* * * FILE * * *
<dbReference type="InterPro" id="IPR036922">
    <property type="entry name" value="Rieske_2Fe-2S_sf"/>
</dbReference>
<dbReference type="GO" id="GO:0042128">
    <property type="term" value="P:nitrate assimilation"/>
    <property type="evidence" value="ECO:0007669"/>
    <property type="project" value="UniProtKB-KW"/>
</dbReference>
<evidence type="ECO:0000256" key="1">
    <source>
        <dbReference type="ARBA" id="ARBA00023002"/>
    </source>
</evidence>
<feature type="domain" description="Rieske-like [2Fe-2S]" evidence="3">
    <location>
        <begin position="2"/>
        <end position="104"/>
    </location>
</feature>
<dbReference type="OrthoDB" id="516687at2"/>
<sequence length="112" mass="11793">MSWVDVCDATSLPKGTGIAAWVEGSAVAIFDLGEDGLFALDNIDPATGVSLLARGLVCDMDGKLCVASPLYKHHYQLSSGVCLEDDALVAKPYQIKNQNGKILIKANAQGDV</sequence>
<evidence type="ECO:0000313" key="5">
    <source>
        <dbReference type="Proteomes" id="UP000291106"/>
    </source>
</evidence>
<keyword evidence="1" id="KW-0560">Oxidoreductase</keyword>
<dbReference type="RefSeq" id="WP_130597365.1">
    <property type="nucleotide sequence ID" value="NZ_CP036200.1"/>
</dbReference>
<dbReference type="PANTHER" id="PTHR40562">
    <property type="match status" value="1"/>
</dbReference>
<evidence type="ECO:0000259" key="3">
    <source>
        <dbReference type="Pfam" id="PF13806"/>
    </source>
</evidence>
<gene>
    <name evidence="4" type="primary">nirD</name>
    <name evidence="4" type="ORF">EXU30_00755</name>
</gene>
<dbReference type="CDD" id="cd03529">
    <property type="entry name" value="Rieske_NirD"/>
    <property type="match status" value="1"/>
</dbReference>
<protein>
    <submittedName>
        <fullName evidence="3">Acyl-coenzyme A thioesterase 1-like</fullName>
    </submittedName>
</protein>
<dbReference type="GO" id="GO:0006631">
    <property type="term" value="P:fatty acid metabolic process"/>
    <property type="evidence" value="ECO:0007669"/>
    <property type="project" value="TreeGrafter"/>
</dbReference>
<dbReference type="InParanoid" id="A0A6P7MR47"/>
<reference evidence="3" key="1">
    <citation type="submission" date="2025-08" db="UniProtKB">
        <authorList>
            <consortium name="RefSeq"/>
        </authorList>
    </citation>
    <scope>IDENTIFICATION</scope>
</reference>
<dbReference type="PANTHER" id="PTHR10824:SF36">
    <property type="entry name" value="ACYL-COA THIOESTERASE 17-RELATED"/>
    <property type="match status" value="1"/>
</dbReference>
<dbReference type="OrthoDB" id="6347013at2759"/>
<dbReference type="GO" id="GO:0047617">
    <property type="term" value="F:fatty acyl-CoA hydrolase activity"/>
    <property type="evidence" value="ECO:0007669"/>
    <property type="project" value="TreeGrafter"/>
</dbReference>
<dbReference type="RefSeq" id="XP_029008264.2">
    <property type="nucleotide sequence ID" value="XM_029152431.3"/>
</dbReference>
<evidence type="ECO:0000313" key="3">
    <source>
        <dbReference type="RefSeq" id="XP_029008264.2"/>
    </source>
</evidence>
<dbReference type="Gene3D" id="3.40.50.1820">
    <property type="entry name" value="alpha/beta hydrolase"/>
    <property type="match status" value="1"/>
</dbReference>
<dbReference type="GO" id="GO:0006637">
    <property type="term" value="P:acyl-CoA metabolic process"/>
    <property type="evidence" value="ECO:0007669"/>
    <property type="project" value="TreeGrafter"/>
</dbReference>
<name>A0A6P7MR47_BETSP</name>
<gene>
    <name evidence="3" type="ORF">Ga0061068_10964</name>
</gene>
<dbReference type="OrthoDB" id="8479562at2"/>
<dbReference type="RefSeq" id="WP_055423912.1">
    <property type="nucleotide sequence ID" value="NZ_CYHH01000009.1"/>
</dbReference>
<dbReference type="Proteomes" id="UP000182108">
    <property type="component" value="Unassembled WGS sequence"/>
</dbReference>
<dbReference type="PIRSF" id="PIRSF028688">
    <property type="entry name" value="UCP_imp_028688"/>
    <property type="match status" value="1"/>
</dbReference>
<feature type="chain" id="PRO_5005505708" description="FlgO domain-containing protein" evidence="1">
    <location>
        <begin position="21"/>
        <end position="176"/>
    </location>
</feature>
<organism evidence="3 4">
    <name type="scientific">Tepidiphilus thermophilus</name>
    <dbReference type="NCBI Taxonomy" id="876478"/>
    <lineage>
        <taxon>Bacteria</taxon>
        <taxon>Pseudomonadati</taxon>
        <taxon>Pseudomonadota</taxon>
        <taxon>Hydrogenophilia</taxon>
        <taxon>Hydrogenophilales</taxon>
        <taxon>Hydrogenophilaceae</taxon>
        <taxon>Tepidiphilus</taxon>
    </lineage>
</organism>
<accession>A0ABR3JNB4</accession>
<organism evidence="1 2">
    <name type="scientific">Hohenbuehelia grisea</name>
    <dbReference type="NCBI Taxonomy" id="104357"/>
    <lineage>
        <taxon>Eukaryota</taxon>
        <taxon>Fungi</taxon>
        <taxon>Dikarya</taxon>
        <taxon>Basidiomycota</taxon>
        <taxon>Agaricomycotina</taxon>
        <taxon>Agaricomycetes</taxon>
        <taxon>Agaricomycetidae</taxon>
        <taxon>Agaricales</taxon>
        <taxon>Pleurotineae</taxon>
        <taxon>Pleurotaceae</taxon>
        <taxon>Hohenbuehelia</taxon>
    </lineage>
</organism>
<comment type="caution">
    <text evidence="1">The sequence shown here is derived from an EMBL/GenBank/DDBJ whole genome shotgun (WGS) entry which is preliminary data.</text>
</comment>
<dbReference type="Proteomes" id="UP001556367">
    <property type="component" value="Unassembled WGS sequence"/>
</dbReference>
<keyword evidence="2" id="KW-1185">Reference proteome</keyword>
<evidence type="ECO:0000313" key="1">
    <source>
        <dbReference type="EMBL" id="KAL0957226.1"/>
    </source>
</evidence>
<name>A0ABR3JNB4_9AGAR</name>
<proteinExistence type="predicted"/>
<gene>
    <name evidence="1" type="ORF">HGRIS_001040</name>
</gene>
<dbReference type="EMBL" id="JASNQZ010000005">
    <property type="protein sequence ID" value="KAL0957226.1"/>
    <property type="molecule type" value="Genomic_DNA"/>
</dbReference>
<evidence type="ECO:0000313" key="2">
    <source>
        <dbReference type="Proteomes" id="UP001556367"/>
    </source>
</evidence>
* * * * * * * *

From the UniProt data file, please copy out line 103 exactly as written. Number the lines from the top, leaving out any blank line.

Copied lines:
</dbReference>